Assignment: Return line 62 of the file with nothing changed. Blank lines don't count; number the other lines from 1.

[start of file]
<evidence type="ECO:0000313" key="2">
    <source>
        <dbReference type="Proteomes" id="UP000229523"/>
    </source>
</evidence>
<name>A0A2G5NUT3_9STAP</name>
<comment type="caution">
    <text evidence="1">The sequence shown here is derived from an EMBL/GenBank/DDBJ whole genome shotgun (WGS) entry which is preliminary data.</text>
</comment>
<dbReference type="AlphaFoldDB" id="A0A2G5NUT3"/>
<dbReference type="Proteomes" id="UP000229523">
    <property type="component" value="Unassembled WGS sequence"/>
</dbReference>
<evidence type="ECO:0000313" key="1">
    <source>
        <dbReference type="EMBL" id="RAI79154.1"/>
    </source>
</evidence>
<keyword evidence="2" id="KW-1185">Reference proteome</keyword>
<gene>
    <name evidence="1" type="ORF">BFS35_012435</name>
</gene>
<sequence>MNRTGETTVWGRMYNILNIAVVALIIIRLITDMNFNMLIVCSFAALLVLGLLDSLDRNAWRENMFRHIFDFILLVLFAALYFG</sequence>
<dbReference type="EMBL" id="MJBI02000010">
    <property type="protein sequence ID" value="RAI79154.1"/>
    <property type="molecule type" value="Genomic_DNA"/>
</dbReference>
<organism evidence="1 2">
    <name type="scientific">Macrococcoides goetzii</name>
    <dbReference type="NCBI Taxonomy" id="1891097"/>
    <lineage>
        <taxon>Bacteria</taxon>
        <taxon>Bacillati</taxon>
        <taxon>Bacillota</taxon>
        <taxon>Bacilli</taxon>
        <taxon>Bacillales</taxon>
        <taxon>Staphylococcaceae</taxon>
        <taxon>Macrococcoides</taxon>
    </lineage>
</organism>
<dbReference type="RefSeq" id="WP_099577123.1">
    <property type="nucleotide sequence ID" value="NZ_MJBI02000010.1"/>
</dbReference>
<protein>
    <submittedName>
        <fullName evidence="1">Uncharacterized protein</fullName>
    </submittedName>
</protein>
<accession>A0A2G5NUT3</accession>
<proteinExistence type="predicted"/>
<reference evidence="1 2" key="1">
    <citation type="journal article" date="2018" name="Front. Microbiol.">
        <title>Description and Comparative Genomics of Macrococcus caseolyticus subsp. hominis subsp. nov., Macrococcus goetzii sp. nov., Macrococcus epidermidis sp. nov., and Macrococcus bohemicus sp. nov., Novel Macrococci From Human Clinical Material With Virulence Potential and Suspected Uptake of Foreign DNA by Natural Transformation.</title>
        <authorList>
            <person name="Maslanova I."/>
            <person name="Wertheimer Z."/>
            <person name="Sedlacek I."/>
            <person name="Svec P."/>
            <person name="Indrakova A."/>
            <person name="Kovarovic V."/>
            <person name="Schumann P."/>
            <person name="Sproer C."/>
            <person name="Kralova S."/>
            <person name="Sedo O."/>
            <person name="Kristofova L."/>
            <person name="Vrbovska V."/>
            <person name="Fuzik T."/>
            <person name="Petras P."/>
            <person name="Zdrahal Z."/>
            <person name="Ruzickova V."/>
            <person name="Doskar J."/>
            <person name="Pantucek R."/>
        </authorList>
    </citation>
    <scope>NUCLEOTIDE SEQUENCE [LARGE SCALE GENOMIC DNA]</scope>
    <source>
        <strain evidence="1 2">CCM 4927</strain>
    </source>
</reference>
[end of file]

            <person name="Sproer C."/>